Part of what drives collaboration in Dallas, he said, is “interlocked arts boards — I’m talking about major-level board members — who can share a vision for the city’s artistic growth. They have an incentive to work together, and in most cases they have a strong economic background. The donor community wants very detailed explanations of the economic and artistic impact of each proposal.”
That, said Cerny, is why he was hired as the Dallas Opera’s CEO. His primary role is to help the opera deal with the economic impact of moving from the 3,400-seat Music Hall at Fair Park to the 2,000-seat Winspear, where the company has to give more performances to maintain earned income. Cerny is managing the opera’s $3.5 million debt associated with the move, and he spends much of his time explaining the financial models to the board of directors. “They’re sharp and they’ve very focused on goals and on numbers,” he said of the Dallas Opera board. “I do a lot of economic analysis.” (When the Atlanta Opera moved from the 4,500-seat Civic Center to the 2,750-seat Cobb Centre, did it have this level of expertise on hand? One wonders, because the Atlanta Opera, two years after the move, cut back from four annual productions to three. Atlanta blames the recession; somehow Dallas has mostly steered around it and is thriving.)
None of this would matter so much if the Dallas Opera’s artistic product wasn’t high — and getting better. Following the opening of the Winspear, in 2009, Music Director Graeme Jenkins told me, “I predict that in five years’ time we’ll rival San Francisco and Chicago in artistic quality.”
Decades ago, the Dallas Opera was known primarily for Italian opera. Under Jenkins it has become multicultural, excelling in the corners of the repertoire (like a superb Janacek “Kat’a Kabanova” I saw there a decade ago) and gaining artistic heft every season.
Tarkovsky’s widely traveled production of “Boris Godunov” makes the case for stage directors who are artistic peers of the creators. The slow-glowing saga of the tsar whose murderous act puts him on the throne but erodes his sanity is often overdirected and, in the process, muddled. Musorgsky’s orchestra has a raw power that’s almost entirely in support of the vocal lines. Each scene fades to black at the end, foreshadowing modern cinematic techniques.
These elements suited Tarkovsky, who died in 1986. Here his original assistant, Stephen Lawless, now a well-regarded director in his own right, took charge of the production. Tarkovsky’s brilliant quirks were in place, with garden statues that move, slow-motion effects from the chorus and characters at once vulnerably human and allegorical. At the back of the set, amid the rubble that is never cleaned up, is a great unfinished arch, a symbol of Boris’ promising but stagnant reign. The production is alert to the score and keyed into the text, on many satisfying levels.
Although Boris’ Coronation Scene felt sonically scrawny under conductor Jenkins, with amplified church bells blaring from loudspeakers in the top balconies, the dramatic moments were intense and the opera often very beautifully sung. Many of the singers, scouted three years ago by Artistic Director Jonathan Pell on a trip to Russia, sang in their native language.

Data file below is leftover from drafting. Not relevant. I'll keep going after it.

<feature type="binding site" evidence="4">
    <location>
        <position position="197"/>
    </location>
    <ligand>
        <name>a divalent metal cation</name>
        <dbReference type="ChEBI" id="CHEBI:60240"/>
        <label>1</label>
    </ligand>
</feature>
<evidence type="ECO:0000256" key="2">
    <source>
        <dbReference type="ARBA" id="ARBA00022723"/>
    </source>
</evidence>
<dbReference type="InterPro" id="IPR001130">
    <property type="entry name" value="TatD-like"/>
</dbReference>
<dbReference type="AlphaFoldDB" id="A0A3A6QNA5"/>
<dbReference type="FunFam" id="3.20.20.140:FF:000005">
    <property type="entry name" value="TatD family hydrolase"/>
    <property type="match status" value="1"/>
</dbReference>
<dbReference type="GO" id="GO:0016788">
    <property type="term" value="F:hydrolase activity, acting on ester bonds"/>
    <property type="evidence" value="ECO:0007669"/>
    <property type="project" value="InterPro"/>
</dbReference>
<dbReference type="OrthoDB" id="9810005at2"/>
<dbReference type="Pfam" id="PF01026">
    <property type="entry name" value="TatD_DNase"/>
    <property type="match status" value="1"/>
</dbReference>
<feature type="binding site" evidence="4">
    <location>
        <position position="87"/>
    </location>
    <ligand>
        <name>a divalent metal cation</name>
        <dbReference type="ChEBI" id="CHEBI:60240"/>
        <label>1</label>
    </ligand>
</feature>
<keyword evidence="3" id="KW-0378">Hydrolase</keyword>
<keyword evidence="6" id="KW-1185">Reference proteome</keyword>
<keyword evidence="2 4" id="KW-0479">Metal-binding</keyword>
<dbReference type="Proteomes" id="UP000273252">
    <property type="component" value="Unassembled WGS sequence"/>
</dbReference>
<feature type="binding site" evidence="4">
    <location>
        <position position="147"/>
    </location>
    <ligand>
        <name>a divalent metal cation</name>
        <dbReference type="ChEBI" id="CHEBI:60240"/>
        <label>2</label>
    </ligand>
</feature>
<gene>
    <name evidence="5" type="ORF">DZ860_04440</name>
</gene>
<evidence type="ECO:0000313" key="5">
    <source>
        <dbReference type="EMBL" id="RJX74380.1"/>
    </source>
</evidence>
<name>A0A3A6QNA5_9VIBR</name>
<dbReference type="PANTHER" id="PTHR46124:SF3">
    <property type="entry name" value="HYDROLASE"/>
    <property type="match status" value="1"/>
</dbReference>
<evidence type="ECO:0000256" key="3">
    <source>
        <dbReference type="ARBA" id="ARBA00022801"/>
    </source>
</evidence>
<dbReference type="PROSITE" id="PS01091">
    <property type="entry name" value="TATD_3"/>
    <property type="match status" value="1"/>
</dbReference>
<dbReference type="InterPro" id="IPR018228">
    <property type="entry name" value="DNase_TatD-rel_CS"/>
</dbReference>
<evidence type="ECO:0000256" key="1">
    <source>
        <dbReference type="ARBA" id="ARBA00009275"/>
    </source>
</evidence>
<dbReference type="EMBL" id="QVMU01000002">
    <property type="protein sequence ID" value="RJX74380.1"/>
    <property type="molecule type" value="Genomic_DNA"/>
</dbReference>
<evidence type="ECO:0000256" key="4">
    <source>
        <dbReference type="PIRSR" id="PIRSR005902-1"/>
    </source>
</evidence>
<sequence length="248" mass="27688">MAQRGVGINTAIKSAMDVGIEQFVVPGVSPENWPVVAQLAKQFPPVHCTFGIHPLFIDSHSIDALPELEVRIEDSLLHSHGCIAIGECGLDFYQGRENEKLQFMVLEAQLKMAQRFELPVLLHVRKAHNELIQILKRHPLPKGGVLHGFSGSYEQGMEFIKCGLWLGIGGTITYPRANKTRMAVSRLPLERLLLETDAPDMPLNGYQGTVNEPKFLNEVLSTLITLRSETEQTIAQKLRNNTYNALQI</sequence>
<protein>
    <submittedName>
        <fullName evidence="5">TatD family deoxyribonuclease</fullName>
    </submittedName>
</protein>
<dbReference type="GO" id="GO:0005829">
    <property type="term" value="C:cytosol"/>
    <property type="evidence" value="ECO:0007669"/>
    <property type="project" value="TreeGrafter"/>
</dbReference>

Mikhail Kazakov’s Boris, Evgeny Akimov’s Grigory and Mikhail Kolelishvili as the vagabond monk Varlaam were thoroughly convincing in their potent roles. A few singers with Georgia connections, including Susan Nicely as the Nurse — the Atlanta Opera’s Julia Child in “Bon Appetit!” — held their own in this densely populated production.
As Marina, mezzo Elena Bocharova, a Russian who trained and lives in the U.S., sang in creamy lovely tones but with an occasional hooty quality that made her seem more bratty than regal. In this characterization, the Polish princess was still a callow girl. Her immaturity made her believably vulnerable to the reptilian, outrageously charismatic Sergei Leiferkus as the scheming Jesuit Rangoni.
There were some vocal discoveries, too. In Russia, Pell heard young soprano Oxana Shilova and was immediately smitten. But he told her agent that he couldn’t justify flying her over just to sing the small role of Xenia, the tsar’s daughter. Shilova made it anyway, and sang with the most fetching and memorable voice on the stage. Remember the name.
For its 2011 Gala, the opera first contracted baritone Nathan Gunn to sing a recital. The Winspear is intimate enough that a singer and piano never feel swamped, and the baritone’s velvety chestnut voice was flattered by the acoustic. With Gunn in place, the opera approached Heggie and Scheer for a song cycle in honor of philanthropist Margaret McDermott, a major donor to the opera, the orchestra, the art museum and much else.
The composer and librettist toured the Dallas Museum of Art, just down the street, and surveyed works donated by McDermott or her friends. The result was the six-movement “A Question of Light,” lasting about 20 minutes and covering an emotional range from sparkling and watery (“The Light of Coincidences,” a Rene Magritte trompe l’oeil painting) to poignant and melancholy in “Watch” (based on an art deco Gerald Murphy painting).
Most of the art touched off memories and ideas in Scheer, so the falling petals in Gustave Caillebotte’s “Yellow Roses in a Vase” triggered thoughts of the poet’s dying father. Heggie’s music is above all singable, expressive, melodically mild and beautifully crafted. It all fits together very well, even as none of the parts are especially memorable.